It’s 5 a.m. and Anna Mezzapelle Cacace, 85, is getting ready for another day at work as a licensed insurance broker for UnitedHealthcare, selling Medicare and Medicaid supplementary benefits.
Cacace is still working at 85 because she can’t afford to retire. In 1998, she and her husband, Joseph, invested more than $100,000 in a fund run by the Baptist Foundation of Arizona, lured by its promise of 6 percent returns and the backing from a highly respected religious institution.
They lost everything.
“It dampened my whole life in a way that we never recuperated from,” she said.
The Cacaces were among 11,000 investors who lost a combined $580 million when the Baptist Foundation of Arizona, or BFA, a registered nonprofit, filed for Chapter 11 bankruptcy in 1999 in what prosecutors described as a Ponzi scheme. To this day, it is considered one of the largest affinity frauds in U.S history.
The nonprofit was being run at the time by Bill Crotts, who succeeded his father as president. Originally, the invested money was put into real estate holdings in hopes that it would appreciate over time in Arizona’s booming housing market. A real estate collapse in the late 1990s thwarted those plans, but instead of telling the truth and filing for bankruptcy, Crotts chose to hide the losses and lie to investors.
“He was trying to protect his father’s legacy,” said Donald Conrad, the lead prosecutor on the case. “He was the prodigal son taking over the family treasury and got caught up in a real estate collapse that ruined them. I mean, they were ruined.”
The BFA fraud was a unique scheme and difficult to prove, Conrad said, because executives did not steal money and use it to buy yachts, expensive vacations or other personal pleasures. They were not moved out of malice or greed, he said – and, in a way, they seemed to care for their investors.
“Prior to the real estate crash, I do think it was legit,” Conrad said. “They had to start hiding it when the value of real estate plummeted.” Crotts, he added, “didn’t steal for the sake of putting money in his pocket. He wanted his position. He wanted the glory.”
Twenty years later, Crotts is out of prison after serving an eight-year sentence for fraud and racketeering. On his LinkedIn profile, he is listed as a business coach and management consultant for Greyhawk LLC. He could not be reached for comment.
Conrad, who was named prosecutor of the year in 2006 for his work on the BFA case, retired in 2010.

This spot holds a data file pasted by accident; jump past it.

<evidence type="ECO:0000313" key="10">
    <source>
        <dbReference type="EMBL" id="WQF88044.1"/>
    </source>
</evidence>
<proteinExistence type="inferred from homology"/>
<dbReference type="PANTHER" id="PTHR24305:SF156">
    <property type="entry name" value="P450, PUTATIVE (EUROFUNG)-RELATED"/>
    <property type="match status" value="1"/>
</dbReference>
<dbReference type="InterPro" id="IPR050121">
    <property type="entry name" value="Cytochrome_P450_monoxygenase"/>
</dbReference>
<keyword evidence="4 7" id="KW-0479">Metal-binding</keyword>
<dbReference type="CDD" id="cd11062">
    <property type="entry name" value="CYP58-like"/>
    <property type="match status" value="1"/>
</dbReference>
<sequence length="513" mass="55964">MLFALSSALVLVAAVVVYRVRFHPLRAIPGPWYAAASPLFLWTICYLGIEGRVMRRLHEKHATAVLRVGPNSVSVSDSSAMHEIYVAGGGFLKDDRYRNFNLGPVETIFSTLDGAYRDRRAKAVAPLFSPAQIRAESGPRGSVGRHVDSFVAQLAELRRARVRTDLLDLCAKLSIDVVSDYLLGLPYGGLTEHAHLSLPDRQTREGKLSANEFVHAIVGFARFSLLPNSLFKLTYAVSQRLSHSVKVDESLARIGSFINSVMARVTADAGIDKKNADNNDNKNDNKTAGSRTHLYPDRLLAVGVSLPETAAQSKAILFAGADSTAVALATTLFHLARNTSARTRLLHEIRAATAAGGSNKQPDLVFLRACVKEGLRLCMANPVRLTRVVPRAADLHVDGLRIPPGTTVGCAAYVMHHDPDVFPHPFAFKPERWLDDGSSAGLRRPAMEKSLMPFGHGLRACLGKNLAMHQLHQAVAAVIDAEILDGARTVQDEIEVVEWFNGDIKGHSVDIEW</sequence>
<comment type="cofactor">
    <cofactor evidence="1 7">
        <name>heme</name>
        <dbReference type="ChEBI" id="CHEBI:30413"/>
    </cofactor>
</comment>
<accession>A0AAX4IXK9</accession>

After losing their money, Anne and Joseph Cacace began organizing cruises around Europe for seniors so they could still travel, though they had to forfeit a lot of the plans they had made for retirement. The Cacaces lived off of credit cards for a while after the fraud’s unraveling, and they filed for bankruptcy when the debt caught up with them.
She received restitution, but it was nowhere near the $100,000 she and her husband had invested, she said.
When Joseph received an inheritance left by his parents, Anne wanted to buy annuities, a safer investment but with a lower rate of return. Joseph was swayed, however, by the Baptist couples they often lunched with at the senior center in Sun City, a retirement community west of Phoenix.
The couples had entrusted their savings to the foundation and encouraged the Cacaces to do the same. Joseph’s sisters were on board with the idea too, and Anne said she didn’t want to get in the way of their relationship.
Anne began to suspect something was wrong with the BFA when they asked to withdraw $6,000
from their investment, but the foundation wouldn’t give them the money. The people who controlled the fund’s assets refused to answer Anne’s calls for weeks, she said.
“So I went to their downtown office,” and when she got there, she was told to leave.
“I’m not leaving,” she recalled telling them. “You’ll have to pick me up and throw me out.”
After the housing market went down, the foundation parked its losing assets in a subsidiary as a way of getting them off the foundation’s books. For each of them, a director at the foundation, who also was the subsidiary’s sole shareholder, would give the asset an IOU.
Conrad believes Arthur Andersen, the foundation’s auditing company, should have been able to find out that the maneuver was just “garbage.”
In 2002, Arthur Andersen agreed to pay $217 million to settle litigation. Conrad said it was out of fear of being criminally prosecuted. It is one of the largest settlements ever paid by an accounting firm of its magnitude, once part of the “Big Five” before its downfall.
In court, Crotts and Thomas Grabinki, the foundation’s general counsel, defended their actions by saying that if the government had not gotten involved, the properties would have appreciated and the money would have found its way back to the investors’ hands. They were charged with fraud, however, because of the lies they told when they knew the foundation was upside down.
“They kept telling everybody how profitable they were and they would wave around Arthur Andersen’s unqualified annual audit of the business all to make people feel secure,” Conrad said.
Conrad said investors “let greed overtake their better sense,” although he said the foundation had something else going for it – something that tugged at an interest more powerful than money.
“The most offensive thing they did was exploit the trust that’s supposed to come from being part of a religion,” he said as he sat cross-legged on the dusty rose couch in the middle of his living room, his hair now the color of snow.